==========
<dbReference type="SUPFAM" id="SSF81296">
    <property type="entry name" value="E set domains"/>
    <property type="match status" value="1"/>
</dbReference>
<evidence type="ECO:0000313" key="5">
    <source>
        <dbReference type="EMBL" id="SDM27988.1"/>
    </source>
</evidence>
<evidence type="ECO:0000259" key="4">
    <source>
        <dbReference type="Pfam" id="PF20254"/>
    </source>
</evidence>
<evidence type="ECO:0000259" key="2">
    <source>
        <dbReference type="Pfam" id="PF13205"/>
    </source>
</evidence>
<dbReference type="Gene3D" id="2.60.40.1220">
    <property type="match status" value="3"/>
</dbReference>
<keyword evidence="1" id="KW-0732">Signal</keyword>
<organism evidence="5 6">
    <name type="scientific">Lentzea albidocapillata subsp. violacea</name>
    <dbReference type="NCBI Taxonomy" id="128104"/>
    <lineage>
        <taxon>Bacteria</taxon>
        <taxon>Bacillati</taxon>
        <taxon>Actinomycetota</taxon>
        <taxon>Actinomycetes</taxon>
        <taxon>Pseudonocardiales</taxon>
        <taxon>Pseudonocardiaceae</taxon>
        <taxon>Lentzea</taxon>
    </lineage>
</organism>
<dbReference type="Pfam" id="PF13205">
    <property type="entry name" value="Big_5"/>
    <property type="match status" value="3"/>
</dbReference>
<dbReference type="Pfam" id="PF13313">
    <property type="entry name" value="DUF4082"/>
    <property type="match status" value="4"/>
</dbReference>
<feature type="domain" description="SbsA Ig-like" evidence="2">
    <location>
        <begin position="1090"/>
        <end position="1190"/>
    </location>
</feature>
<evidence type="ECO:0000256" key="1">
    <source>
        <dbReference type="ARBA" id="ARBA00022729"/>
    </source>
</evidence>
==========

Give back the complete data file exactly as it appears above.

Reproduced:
<dbReference type="SUPFAM" id="SSF81296">
    <property type="entry name" value="E set domains"/>
    <property type="match status" value="1"/>
</dbReference>
<evidence type="ECO:0000313" key="5">
    <source>
        <dbReference type="EMBL" id="SDM27988.1"/>
    </source>
</evidence>
<evidence type="ECO:0000259" key="4">
    <source>
        <dbReference type="Pfam" id="PF20254"/>
    </source>
</evidence>
<evidence type="ECO:0000259" key="2">
    <source>
        <dbReference type="Pfam" id="PF13205"/>
    </source>
</evidence>
<dbReference type="Gene3D" id="2.60.40.1220">
    <property type="match status" value="3"/>
</dbReference>
<keyword evidence="1" id="KW-0732">Signal</keyword>
<organism evidence="5 6">
    <name type="scientific">Lentzea albidocapillata subsp. violacea</name>
    <dbReference type="NCBI Taxonomy" id="128104"/>
    <lineage>
        <taxon>Bacteria</taxon>
        <taxon>Bacillati</taxon>
        <taxon>Actinomycetota</taxon>
        <taxon>Actinomycetes</taxon>
        <taxon>Pseudonocardiales</taxon>
        <taxon>Pseudonocardiaceae</taxon>
        <taxon>Lentzea</taxon>
    </lineage>
</organism>
<dbReference type="Pfam" id="PF13205">
    <property type="entry name" value="Big_5"/>
    <property type="match status" value="3"/>
</dbReference>
<dbReference type="Pfam" id="PF13313">
    <property type="entry name" value="DUF4082"/>
    <property type="match status" value="4"/>
</dbReference>
<feature type="domain" description="SbsA Ig-like" evidence="2">
    <location>
        <begin position="1090"/>
        <end position="1190"/>
    </location>
</feature>
<evidence type="ECO:0000256" key="1">
    <source>
        <dbReference type="ARBA" id="ARBA00022729"/>
    </source>
</evidence>